Crosby said that EWA believes that incumbents should receive the first opportunities at applications when lifting the band so that they can do what they need for their communications systems after not being able to modify them for so long.
The administrative issue that must be addressed is if the T-band will undergo narrowbanding and what that process will look like. Crosby said it is likely the band will undergo narrowbanding as it originally did not because it was slated for auction.
In addition to the repeal of the T-band, the spending bill passed by Congress included a section aimed at reducing diversion of 9-1-1 fees to other uses. 9-1-1 fee diversion has been an issue that Congress, the FCC and organizations such as APCO have been attempting to curb. In an annual report to Congress, the FCC found that five states diverted more than $200 million in 9-1-1 fees to uses besides 9-1-1.
The appropriations bill requires the FCC, no later than 180 days after the enactment of the bill, to release final rules that identify purposes and functions for which 9-1-1 fees can be used by states. Those purposes and functions must be limited to the “support and implementation of 9-1-1 services provided by or in the state or taxing jurisdictions imposing the fee or charge and operational expenses of public-safety answering points (PSAPs) within such state of taxing jurisdictions.”
As part of the law, the FCC must consult with public-safety organizations and states and taxing jurisdictions in determining the purposes and functions that 9-1-1 fees can be used for. Under the law, a state or taxing jurisdiction can submit a petition to the FCC asking for a determination of an expenditure not covered in the rules as an appropriate use of 9-1-1 fees.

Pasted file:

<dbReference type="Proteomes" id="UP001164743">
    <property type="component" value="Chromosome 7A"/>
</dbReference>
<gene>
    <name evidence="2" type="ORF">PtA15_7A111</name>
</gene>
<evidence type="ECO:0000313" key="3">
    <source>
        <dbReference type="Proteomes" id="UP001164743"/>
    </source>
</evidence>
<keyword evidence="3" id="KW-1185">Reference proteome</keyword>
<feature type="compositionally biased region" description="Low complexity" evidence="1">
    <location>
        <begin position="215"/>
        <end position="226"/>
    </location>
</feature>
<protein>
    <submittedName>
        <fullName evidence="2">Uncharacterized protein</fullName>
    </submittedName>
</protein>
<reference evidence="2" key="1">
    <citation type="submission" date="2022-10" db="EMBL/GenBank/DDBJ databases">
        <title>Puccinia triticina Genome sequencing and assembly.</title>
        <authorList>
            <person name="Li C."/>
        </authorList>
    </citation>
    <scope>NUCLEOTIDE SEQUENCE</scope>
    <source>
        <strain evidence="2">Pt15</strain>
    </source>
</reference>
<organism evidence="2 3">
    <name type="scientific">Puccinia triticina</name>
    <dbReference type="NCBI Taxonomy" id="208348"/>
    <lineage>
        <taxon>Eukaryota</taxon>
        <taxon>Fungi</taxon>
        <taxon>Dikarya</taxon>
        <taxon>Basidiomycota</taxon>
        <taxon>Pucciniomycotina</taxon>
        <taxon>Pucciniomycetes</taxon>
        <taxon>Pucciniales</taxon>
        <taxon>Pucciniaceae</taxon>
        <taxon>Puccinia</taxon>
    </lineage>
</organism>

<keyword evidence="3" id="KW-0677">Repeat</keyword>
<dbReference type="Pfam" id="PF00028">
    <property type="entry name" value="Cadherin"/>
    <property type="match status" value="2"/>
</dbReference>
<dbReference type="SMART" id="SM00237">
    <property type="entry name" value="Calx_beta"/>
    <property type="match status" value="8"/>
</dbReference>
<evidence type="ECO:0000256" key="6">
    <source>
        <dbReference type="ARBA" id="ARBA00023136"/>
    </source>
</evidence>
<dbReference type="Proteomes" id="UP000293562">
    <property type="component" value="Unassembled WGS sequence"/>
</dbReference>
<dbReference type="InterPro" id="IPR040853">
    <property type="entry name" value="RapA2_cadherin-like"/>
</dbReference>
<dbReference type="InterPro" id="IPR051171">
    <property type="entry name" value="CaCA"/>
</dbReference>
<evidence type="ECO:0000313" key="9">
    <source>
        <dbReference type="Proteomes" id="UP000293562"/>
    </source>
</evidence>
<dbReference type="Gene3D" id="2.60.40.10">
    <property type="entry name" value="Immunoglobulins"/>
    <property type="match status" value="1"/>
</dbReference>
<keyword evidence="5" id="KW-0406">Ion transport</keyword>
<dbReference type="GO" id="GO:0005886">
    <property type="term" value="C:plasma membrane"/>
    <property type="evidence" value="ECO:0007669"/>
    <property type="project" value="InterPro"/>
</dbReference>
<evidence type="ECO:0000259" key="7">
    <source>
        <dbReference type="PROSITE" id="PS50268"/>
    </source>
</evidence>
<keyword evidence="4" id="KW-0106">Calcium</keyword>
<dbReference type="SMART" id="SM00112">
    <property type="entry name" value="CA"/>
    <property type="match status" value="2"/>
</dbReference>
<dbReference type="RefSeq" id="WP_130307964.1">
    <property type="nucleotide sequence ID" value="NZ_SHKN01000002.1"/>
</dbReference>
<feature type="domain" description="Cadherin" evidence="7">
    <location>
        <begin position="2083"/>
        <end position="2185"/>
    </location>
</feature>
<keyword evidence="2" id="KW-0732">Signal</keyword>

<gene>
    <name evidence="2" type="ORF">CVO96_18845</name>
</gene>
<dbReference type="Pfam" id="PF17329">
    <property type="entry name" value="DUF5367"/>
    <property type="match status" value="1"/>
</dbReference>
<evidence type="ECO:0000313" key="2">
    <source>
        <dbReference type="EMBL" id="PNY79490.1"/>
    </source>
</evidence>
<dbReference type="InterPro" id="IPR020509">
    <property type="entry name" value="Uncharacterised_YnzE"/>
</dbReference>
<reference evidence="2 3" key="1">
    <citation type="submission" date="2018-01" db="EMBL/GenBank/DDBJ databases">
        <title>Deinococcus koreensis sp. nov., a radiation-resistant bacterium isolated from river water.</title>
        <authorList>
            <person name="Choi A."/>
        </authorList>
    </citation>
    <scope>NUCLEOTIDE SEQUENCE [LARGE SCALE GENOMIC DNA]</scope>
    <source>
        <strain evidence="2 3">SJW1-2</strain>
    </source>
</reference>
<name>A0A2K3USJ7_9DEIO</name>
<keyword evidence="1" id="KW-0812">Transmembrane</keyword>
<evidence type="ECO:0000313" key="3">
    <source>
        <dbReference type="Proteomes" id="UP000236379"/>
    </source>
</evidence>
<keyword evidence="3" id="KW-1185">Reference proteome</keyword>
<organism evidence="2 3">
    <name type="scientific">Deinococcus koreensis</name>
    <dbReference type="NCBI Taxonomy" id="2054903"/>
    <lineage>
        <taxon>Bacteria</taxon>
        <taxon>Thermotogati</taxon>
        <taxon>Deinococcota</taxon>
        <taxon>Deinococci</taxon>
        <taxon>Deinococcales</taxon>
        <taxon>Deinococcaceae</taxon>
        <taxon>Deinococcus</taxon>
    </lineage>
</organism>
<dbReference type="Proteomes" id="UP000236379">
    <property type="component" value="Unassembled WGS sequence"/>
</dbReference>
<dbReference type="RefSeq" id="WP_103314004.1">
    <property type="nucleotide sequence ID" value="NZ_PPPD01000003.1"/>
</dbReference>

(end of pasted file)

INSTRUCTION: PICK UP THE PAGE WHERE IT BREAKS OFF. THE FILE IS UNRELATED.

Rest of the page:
Finally, the act creates an interagency task force to help end 9-1-1 fee diversion. The FCC has 180 days after the enactment of the law to establish the Ending 9-1-1 Fee Diversion Now Strike Force. Membership in the task force should include state attorneys general, state or taxing jurisdictions that are not diverting 9-1-1 fees, states or taxing jurisdictions trying to stop the diversion of 9-1-1 fees, state 9-1-1 administrators, public-safety organizations, groups representing the public and consumers, and groups representing PSAP professionals.
The task force will be responsible for determining the effectiveness of federal laws, regulations, policies and practices in eliminating 9-1-1 diversion as quickly as possible. The strike force will also consider whether criminal penalties would prevent diversion of 9-1-1 fees.
“APCO is very pleased that the 2021 Appropriations Act includes repeal of the T-band provision that would have otherwise required public safety to relinquish use of this important spectrum for conducting mission-critical communications, as well as legislation to combat 9-1-1 fee diversion,” said APCO Executive Director and CEO Derek Poarch. “This outcome is the result of years of lobbying efforts by APCO and other public-safety groups.”